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Reply to: GEMS and the devil in their details

The Original Article was published on 05 July 2019

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replying to J. P. Bradley Nature Astronomy https://doi.org/10.1038/s41550-019-0833-9 (2019)

In his critique, Bradley1 has chosen to focus not on the central argument of our Article but on a narrow question of whether or not we have provided sufficient experimental data to justify the use of the term GEMS, that is, glass with embedded metal and sulfides. Our Article2 provided several independent lines of evidence that the C-rich clast we found in LaPaz Icefield 02342 is xenolithic in nature and likely related to putative cometary materials like anhydrous chondritic porous interplanetary dust particles (CP-IDPs) and ultracarbonaceous Antarctic micrometeorites (UCAMMs). Thus, the most important conclusion of our paper that the properties of the C-rich clast demonstrate mixing of materials accreted to asteroids and comets in the outer solar nebula stands without question. Nevertheless, we find it important to address Bradley’s specific concerns regarding the identification of GEMS in LaPaz Icefield 02342.

The critique puts forward a requirement for the positive identification of GEMS based on electron diffraction that is not supported by the available peer-reviewed literature. Electron diffraction confirmation of the metal and sulfide crystal phases associated with the GEMS has in fact been reported for only a very small number of GEMS inclusions from very few IDPs3,4 and in some cases, the studies did not demonstrate that the sulfides were pyrrhotite. The cited reference for GEMS identification in UCAMMs5 does not provide diffraction data for inclusions inGEMS, but relies on EDS, and thus actually supports our GEMS identification and the comparison of the LaPaz Icefield 02342 xenolithic clast to UCAMMs. Even in CP-IDPs, where GEMS were first identified and named by Bradley, the objects show considerable diversity of chemical compositions, sizes, and subgrain distributions and compositions. Given the extremely sparse diffraction data for GEMS subgrains in the literature, there is at present no basis to support diffraction as an exclusive criterion. In short, the properties, and origin(s) of GEMS are not universally agreed on and are in fact vigorously debated in the literature6,7,8. We encourage Bradley and colleagues to describe and justify their criteria for GEMS classification in a full peer-reviewed manuscript, rather than as a short critique.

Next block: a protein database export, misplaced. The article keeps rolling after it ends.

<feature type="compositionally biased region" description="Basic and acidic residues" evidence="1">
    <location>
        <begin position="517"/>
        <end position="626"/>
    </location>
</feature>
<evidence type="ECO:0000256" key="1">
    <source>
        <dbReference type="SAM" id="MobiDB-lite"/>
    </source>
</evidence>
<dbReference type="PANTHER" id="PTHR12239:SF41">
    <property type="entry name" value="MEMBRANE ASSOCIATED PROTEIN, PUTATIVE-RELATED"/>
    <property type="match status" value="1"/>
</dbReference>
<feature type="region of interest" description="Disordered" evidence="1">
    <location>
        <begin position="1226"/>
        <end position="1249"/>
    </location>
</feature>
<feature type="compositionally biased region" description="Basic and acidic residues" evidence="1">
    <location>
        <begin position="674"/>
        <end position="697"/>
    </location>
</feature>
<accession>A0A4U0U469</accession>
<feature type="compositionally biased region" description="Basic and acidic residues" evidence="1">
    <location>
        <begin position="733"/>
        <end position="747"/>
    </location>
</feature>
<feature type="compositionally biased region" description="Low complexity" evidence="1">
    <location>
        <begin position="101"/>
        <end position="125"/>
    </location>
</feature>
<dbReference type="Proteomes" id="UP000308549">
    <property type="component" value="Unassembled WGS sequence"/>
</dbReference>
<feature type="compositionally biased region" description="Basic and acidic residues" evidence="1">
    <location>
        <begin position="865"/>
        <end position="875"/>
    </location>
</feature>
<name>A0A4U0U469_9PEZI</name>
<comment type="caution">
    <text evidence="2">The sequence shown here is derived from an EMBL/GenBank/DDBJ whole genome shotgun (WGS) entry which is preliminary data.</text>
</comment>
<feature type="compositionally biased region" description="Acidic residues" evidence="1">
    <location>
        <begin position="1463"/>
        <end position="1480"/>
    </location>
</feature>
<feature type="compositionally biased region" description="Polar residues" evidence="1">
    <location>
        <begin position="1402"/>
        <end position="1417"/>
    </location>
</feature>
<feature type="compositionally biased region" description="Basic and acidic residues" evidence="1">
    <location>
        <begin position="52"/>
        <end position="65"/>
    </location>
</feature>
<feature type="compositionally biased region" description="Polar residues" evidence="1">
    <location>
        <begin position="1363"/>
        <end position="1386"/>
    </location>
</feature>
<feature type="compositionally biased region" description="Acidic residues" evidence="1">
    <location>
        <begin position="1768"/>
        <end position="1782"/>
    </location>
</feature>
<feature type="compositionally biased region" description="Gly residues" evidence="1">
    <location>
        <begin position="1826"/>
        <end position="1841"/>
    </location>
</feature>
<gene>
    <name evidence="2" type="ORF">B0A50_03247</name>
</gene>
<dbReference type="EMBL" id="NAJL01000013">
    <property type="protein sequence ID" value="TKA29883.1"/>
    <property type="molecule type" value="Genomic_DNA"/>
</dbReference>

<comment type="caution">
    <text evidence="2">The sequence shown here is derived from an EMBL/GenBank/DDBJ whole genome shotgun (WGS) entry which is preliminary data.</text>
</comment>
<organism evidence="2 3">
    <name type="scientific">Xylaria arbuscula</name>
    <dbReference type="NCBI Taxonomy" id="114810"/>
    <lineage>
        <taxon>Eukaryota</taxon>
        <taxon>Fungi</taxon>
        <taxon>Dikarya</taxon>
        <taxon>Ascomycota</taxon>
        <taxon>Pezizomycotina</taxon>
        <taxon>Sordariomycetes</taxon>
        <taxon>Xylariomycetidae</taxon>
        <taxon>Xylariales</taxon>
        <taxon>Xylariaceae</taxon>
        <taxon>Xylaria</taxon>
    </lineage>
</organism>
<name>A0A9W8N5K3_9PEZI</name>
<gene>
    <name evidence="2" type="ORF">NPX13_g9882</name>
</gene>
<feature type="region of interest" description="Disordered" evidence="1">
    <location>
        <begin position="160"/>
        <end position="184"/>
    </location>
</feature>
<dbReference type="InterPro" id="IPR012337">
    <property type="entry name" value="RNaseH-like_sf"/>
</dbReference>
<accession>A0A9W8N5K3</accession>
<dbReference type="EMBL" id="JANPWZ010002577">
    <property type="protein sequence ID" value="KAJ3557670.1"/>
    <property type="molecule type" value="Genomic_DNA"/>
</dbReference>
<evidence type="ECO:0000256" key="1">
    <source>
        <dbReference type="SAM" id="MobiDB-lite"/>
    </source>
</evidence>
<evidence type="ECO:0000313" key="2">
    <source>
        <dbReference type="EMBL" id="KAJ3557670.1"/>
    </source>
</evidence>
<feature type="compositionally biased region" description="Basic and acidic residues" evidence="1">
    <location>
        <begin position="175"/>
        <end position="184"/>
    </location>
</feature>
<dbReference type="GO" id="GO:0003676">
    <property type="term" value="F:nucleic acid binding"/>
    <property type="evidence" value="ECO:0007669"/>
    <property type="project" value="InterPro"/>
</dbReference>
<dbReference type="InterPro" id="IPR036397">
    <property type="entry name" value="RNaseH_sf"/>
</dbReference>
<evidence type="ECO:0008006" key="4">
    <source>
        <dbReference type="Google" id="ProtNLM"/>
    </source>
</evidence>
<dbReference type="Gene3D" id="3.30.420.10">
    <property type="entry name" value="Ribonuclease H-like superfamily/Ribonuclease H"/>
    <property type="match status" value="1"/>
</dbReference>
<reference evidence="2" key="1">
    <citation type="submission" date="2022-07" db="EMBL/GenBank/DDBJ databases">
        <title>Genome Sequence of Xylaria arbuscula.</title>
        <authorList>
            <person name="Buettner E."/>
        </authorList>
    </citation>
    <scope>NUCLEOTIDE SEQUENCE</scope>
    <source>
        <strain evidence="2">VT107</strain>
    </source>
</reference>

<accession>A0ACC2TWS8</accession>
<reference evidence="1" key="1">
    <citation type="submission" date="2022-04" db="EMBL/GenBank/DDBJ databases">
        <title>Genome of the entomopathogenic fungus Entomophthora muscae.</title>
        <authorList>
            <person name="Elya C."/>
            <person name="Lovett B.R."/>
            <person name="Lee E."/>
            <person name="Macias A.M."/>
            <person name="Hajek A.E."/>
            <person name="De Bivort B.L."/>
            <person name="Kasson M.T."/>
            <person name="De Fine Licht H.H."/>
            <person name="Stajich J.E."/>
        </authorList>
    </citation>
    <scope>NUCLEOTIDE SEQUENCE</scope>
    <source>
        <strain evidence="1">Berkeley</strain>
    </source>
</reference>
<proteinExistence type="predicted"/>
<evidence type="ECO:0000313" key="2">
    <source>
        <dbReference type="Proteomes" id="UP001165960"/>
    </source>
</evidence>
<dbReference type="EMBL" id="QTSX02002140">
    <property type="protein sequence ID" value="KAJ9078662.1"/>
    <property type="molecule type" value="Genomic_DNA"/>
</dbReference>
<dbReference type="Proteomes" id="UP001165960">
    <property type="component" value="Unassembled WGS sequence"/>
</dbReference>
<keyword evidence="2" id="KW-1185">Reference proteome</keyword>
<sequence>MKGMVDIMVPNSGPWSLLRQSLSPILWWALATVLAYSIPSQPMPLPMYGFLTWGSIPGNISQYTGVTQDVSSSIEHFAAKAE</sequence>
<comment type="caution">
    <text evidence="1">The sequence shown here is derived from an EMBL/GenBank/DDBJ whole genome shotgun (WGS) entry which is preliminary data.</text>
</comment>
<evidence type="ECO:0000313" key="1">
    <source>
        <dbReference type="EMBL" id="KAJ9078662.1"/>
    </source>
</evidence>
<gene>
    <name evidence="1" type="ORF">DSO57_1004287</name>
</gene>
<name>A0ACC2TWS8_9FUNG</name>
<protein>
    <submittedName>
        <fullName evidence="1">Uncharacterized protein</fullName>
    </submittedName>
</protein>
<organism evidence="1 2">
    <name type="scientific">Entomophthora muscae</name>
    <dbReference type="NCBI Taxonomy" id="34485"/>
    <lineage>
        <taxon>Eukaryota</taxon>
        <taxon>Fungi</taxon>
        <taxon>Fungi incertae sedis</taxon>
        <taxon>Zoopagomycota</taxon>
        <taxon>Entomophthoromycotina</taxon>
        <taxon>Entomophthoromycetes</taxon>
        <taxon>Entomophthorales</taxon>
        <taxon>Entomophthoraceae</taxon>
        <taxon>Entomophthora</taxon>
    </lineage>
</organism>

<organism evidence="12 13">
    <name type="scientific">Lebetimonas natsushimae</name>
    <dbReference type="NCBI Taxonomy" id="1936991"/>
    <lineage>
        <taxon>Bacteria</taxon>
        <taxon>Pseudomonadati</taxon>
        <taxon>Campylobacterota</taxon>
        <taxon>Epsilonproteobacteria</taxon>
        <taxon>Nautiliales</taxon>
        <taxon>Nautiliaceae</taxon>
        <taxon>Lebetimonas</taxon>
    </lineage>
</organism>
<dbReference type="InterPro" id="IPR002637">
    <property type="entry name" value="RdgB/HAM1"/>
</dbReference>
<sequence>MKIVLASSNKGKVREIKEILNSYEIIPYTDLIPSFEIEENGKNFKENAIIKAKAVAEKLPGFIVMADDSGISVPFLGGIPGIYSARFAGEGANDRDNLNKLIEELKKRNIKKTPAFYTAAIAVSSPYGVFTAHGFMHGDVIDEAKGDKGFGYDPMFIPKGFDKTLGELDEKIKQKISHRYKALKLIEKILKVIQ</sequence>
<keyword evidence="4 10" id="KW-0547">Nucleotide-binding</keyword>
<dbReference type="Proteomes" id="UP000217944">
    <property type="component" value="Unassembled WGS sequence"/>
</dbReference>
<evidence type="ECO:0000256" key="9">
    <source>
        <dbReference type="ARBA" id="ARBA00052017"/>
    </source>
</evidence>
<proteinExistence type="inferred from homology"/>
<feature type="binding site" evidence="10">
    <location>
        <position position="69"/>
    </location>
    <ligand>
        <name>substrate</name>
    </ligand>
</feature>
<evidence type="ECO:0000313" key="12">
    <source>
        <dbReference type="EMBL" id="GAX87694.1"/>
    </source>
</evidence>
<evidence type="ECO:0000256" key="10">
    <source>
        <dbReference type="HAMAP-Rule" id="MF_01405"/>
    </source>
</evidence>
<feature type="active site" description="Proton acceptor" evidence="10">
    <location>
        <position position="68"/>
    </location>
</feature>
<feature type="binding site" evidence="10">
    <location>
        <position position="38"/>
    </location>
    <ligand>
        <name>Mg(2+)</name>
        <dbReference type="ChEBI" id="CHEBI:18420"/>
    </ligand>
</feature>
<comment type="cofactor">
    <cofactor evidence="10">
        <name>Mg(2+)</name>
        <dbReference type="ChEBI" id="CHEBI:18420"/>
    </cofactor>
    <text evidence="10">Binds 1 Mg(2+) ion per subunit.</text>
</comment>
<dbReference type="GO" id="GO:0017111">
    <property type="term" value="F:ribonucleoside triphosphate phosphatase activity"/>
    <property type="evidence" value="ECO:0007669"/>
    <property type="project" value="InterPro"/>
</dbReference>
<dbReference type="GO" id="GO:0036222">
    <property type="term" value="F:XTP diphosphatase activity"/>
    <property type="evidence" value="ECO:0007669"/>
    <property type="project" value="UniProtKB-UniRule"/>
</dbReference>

References

  1. Bradley, J. P. GEMS and the devil in their details. Nat. Astron. https://doi.org/10.1038/s41550-019-0833-9 (2019).

  2. Nittler, L. R. et al. A cometary building block in a primitive asteroidal meteorite. Nat. Astron. https://doi.org/10.1038/s41550-019-0737-8 (2019).

  3. Bradley, J. P. Chemically anomalous preaccretionally irradiated grains in interplanetary dust from comets. Science 265, 925–929 (1994).

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  8. Keller, L. P. & Messenger, S. On the origins of GEMS grains: a reply. Geochim. Cosmochim. Acta 107, 341–344 (2013).

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The manuscript was written by L.R.N. and R.M.S. with input from all of the other authors.

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Correspondence to Larry R. Nittler.

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Nittler, L.R., Stroud, R.M., Trigo-Rodríguez, J.M. et al. Reply to: GEMS and the devil in their details. Nat Astron 3, 606 (2019). https://doi.org/10.1038/s41550-019-0834-8

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